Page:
Check out this presentation from NC Bike Ed.
Here’s a summary of key issues covered:
* Bicycles are normal and expected traffic in the roadway. Overtaking traffic should be cautious, reduce speed and wait until it is clearly safe to pass. Usually this means ensuring the oncoming lane is clear of traffic to pass.
* The premise that bicyclists should be operating off of the roadway and yielding to faster traffic is incorrect. Bicycles and cars are =. All people are equal on the road, no matter how they are traveling.
* Most injuries to bicyclists don’t involve cars. Bicyclists must consider many risks besides motor vehicles. We don’t want to encourage cyclists to ride too close to the right side of the road or hazards.
* Yield to traffic already in the road ahead. “Faster drivers must yield to slower and stopped traffic ahead. Drivers must lower their speeds so their stopping distance is less than their sight distance”.
* Bicycles should yield before moving laterally. Use a shoulder check to look back and ensure the lane is clear before moving laterally. This is important for bicyclists moving to pass a slower bicyclist, walker, hazard or peeling off the front of the group.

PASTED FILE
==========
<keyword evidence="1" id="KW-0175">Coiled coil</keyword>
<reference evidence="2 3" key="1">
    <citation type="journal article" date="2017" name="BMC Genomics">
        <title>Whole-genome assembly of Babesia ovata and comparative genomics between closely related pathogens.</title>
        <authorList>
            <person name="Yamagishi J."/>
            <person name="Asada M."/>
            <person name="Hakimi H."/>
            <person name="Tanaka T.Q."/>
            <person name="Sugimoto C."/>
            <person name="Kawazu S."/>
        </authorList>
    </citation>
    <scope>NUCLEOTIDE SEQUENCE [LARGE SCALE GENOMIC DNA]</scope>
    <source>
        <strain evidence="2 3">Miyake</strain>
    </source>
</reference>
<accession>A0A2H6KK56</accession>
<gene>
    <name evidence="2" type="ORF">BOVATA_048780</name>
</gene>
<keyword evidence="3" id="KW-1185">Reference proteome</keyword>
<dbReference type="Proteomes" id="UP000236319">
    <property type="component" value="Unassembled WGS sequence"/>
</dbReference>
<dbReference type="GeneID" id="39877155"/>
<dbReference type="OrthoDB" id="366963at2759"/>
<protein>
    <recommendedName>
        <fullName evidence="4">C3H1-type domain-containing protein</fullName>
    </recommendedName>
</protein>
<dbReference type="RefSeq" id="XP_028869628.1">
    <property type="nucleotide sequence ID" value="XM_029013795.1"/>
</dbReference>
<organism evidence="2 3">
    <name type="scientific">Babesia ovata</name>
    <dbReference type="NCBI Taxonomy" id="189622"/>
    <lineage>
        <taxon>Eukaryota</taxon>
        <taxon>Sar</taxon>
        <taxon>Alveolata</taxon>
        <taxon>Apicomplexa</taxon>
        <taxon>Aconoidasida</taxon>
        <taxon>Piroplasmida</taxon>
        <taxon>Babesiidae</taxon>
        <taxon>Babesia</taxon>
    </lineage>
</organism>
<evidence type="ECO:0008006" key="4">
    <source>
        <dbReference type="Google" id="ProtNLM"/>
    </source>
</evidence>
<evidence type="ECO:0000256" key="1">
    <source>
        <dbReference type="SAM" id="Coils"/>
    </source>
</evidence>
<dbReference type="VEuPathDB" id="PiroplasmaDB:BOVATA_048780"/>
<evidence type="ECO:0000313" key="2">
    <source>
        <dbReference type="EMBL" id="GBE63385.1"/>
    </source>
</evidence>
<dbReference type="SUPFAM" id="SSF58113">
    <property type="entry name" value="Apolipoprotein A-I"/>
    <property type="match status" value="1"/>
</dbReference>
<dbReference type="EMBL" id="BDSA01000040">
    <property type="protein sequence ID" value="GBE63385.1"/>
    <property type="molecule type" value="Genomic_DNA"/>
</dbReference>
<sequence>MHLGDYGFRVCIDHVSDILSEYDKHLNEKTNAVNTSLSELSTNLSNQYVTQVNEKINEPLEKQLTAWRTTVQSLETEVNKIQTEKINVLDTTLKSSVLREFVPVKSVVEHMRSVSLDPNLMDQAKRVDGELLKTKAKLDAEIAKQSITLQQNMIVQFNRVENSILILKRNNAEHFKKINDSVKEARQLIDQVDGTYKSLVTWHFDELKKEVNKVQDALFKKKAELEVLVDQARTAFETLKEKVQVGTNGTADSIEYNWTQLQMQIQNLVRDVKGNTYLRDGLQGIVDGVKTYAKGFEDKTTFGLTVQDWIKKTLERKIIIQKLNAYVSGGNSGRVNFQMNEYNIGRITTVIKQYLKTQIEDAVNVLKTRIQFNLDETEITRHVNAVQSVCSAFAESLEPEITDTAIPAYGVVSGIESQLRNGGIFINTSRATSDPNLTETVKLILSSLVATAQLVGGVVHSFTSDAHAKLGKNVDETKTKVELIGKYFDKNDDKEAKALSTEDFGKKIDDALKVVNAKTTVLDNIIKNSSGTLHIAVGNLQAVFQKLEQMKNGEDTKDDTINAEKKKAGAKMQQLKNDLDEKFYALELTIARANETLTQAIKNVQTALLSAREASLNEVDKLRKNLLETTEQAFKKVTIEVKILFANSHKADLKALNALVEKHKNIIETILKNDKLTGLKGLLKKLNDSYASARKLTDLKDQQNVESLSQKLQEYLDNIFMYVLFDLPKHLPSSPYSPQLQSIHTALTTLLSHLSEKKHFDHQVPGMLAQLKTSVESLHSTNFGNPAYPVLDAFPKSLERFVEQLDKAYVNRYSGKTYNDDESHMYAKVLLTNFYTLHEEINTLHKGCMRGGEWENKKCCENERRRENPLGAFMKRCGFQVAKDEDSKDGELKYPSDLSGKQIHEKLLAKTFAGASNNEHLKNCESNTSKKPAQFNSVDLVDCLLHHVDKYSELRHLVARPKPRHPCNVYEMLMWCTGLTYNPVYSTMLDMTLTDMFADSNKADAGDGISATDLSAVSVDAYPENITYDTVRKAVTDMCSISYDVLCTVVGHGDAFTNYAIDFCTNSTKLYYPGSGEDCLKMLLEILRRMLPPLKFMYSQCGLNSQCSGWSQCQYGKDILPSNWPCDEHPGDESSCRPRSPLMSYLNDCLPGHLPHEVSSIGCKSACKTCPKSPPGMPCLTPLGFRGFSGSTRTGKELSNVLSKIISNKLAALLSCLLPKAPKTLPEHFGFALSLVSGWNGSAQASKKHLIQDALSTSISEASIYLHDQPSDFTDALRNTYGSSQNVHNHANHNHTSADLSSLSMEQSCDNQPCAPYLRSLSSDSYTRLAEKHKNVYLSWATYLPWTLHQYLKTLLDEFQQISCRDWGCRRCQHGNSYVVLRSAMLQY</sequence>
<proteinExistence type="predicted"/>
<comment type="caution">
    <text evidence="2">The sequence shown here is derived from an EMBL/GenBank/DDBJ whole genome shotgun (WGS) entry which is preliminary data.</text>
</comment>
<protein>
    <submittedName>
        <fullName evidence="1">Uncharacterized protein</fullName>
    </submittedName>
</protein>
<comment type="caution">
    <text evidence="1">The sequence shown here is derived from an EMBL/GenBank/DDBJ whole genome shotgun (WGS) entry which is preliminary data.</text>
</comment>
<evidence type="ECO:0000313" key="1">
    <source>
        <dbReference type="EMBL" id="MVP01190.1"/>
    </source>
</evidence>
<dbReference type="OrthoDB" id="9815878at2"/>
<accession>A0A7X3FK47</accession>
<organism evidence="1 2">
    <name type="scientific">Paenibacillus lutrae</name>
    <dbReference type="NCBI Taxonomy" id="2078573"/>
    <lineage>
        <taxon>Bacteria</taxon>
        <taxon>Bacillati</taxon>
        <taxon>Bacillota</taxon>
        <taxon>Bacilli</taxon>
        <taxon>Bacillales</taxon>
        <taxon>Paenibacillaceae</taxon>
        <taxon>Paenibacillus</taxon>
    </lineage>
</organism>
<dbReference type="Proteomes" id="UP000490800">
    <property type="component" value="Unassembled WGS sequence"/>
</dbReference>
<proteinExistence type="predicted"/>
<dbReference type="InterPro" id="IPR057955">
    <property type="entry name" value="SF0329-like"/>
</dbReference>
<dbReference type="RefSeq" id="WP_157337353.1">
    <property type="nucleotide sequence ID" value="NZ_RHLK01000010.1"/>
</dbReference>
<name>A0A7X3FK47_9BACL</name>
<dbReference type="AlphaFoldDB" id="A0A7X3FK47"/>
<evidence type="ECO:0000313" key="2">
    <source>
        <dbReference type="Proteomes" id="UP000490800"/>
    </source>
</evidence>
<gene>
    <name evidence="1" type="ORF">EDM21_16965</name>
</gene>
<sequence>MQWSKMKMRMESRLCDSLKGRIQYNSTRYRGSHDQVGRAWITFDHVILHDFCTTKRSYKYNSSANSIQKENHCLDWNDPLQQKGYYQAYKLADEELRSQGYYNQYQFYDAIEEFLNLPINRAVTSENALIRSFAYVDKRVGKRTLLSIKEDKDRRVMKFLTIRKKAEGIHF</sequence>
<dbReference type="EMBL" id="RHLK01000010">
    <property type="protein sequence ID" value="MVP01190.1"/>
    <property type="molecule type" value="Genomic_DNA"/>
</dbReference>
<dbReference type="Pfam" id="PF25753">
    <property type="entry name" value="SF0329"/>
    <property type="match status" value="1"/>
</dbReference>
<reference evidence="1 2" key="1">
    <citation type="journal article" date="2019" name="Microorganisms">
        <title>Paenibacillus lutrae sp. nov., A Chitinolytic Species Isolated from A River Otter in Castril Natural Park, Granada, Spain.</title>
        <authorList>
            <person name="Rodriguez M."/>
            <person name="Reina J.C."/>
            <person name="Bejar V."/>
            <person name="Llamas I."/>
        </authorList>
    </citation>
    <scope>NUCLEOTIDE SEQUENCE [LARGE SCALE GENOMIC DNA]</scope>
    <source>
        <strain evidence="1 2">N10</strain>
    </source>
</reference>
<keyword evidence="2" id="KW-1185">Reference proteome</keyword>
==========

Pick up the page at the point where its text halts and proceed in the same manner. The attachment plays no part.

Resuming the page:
* Bicycles may use the full travel lane when conditions and safety considerations merit.
* Bicycles are traffic and cannot be cited for impeding traffic. In Arizona by law, if five or more vehicles are waiting to pass then bicyclists should find a place to safely move over to facilitate a pass.
* Riding abreast means matching speed. It does not affect bicyclists passing others. In Arizona two abreast is legal. Bicycles may operate in the general travel lane.
* Bike lanes and shoulders are legally optional for bicyclists to use. Lane positioning is based on the bicyclists’ requirements for safe operating conditions in the present road environment.
* Intentional acts to endanger or threaten cyclists are criminal acts, not traffic violations.